Internship Spotlight: Canadian Parliament

August 2, 2019

Internship Spotlight: Canadian Parliament

Professional headshot of Maeve Walsh

Intern Spotlight
Maeve Walsh
Intern at the Canadian Parliament

Over the course of five weeks, I had the pleasure of working in the office of a Member of the Canadian Parliament, the Honourable Judy Sgro. Unlike the stereotypical “get-me-coffee” internship, this experience allowed me to do intensive, meaningful work that helped my Member of Parliament execute her daily tasks. I was welcomed into the office with open arms by staff who refused to let me sit idly by — they put me to work and showed me the ins and outs of Parliament.

I was grateful to be placed in this office because MP Sgro is one of the more experienced MPs, as she has been serving since 1999. Currently, MP Sgro serves as the Chair of the Transportation, Infrastructure, and Communities Committee, so I was able to attend committee meetings on a topic not so familiar to me. This gave me a better understanding and appreciation for the importance of sound infrastructure and the ability for goods to be effectively shipped across the country.

Prior to this position, MP Sgro served as the Chair of the Status of Women Committee, and my office allowed me to attend a few meetings where the discussion topic was sexual harassment in the military. Sgro also holds the Honourable title before her name because she previously served as the Minister of Immigration and Citizenship on the Prime Minister’s Cabinet. 

Maeve with the Honorable Judy Sgro, Member of the Canadian Parliament

Although attending committee meetings was incredibly rewarding, I also had the opportunity to draft letters and write speeches on behalf of my MP. Oftentimes, if Sgro was invited to an event or program, I wrote a greeting letter to the organizers and attendees of the event, thanking them for their dedication to a specific cause. I also wrote several letters to constituents who had contacted our office about certain legislation. In order to effectively respond to their questions, I had to research specific bills and/or the government’s Budget 2019 to determine what the government was doing regarding the issues.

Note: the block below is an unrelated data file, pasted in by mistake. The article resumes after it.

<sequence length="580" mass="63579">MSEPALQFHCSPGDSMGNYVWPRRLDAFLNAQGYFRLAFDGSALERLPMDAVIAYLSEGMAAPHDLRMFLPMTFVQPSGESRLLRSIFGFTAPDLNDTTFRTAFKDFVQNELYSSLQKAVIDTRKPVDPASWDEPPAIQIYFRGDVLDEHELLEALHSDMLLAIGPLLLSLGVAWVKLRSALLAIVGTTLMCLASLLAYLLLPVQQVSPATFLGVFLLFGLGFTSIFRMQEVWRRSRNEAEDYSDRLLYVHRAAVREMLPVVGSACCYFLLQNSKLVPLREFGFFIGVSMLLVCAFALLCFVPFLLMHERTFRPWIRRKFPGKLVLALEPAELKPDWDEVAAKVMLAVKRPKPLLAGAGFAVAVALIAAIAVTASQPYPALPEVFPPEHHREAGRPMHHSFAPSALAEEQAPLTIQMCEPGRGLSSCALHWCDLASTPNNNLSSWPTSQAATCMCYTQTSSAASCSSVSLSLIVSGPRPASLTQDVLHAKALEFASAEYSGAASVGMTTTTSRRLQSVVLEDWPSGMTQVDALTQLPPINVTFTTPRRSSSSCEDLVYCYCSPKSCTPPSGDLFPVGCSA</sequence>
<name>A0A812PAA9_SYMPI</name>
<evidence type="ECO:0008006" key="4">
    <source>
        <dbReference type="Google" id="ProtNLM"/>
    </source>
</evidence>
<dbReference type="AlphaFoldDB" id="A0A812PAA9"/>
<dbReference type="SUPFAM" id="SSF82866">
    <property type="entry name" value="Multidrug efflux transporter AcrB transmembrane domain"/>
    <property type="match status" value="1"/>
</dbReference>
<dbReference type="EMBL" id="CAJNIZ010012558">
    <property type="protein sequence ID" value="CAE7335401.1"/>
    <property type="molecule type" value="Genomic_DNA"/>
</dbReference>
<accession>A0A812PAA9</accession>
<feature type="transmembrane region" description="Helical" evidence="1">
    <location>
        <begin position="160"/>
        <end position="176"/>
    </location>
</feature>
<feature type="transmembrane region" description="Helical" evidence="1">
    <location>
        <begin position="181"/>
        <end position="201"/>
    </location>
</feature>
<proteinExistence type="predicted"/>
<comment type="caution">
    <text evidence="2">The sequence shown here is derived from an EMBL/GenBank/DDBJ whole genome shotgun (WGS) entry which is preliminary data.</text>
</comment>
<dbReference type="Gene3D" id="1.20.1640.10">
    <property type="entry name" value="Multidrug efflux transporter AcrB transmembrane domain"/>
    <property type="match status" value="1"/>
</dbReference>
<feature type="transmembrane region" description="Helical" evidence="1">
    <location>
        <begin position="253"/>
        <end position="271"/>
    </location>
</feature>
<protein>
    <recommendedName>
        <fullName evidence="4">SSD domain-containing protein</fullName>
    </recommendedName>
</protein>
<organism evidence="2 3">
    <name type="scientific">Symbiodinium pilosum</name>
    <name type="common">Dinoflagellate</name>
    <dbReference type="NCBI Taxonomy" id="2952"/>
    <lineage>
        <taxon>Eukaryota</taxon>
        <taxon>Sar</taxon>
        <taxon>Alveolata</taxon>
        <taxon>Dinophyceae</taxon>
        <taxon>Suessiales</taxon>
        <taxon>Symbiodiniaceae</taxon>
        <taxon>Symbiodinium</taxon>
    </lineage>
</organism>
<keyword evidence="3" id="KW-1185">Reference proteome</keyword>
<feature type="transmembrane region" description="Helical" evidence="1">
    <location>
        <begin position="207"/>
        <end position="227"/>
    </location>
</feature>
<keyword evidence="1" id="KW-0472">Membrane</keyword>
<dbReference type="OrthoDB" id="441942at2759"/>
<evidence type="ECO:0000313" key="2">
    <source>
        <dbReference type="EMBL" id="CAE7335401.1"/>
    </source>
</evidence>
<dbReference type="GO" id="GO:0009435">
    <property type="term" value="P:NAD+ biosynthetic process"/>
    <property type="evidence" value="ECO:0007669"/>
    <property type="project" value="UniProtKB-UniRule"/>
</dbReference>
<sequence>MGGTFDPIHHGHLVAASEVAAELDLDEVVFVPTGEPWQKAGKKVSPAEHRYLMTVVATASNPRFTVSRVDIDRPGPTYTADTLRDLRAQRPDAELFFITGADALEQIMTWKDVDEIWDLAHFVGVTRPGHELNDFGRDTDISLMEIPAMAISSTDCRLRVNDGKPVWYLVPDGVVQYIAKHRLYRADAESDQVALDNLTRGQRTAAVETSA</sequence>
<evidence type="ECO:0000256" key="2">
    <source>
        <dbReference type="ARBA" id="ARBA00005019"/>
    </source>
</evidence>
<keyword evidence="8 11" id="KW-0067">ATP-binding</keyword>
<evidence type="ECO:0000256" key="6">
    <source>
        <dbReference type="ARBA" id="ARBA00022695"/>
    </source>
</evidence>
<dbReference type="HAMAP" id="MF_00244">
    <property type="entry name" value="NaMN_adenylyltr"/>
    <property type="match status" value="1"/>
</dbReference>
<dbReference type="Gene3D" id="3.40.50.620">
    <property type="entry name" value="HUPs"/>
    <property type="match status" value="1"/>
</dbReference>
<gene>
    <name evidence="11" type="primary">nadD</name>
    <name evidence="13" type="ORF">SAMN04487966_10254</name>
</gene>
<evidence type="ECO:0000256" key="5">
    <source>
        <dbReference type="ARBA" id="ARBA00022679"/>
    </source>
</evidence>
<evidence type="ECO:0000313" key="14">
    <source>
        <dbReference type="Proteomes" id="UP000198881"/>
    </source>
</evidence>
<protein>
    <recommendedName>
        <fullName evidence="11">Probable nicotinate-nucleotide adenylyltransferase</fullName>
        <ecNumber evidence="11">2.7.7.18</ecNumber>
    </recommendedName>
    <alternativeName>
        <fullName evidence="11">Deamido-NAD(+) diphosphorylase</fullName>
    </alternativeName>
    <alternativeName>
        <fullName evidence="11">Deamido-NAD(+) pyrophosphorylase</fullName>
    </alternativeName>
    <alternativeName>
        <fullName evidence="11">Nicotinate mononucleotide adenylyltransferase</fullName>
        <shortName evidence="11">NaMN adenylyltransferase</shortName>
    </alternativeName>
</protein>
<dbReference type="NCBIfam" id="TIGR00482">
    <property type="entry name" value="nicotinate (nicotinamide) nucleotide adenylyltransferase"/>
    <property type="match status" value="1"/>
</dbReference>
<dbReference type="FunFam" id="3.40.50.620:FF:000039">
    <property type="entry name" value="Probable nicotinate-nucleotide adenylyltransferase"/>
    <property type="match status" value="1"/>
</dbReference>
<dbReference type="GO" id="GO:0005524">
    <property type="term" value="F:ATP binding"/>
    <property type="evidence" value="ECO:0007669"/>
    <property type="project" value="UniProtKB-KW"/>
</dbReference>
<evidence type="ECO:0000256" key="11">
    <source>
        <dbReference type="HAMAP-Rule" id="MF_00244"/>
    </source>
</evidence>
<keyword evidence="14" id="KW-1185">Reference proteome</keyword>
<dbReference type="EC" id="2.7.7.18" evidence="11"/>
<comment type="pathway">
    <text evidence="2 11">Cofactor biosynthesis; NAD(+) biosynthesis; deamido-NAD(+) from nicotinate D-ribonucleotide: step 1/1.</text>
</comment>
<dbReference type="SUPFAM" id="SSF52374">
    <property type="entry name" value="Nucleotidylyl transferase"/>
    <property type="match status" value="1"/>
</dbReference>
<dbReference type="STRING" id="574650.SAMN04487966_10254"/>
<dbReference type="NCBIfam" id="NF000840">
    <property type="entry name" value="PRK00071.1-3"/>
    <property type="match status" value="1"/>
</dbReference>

I also had the chance to draft a letter of recommendation for a non-profit organization in MP Sgro’s district that was applying for a grant to fund a research project to close the gap in academic achievement among local black youth. Additionally, I wrote a biography of Sgro that was published on her website along with a document outlining some of the top accomplishments made by the Liberal Party which was distributed in magazines to her constituents.

Drafting letters was one of the most rewarding parts of this program because I felt as though I was truly making a difference in the lives of Canadians. I also had the opportunity to write speeches that MP Sgro presented in the House of Commons. Knowing that my writing was spoken in front of government leaders of a G7 country is a feeling unlike any other. I may not have gained this opportunity from any other internship. 

As a political science and journalism major, this internship was the best of both worlds. I developed my writing and research skills while simultaneously working in a political setting. Although I did find myself slightly envious at times whenever I passed by reporters on the Hill, this internship allowed me to realize my passion for pursuing a career in journalism or law and my ability to affect meaningful change in communities across the world. 

Maeve will be a junior at Ohio State in the fall.

Maeve Walsh and Prime Minister of Canada, Justin Trudeau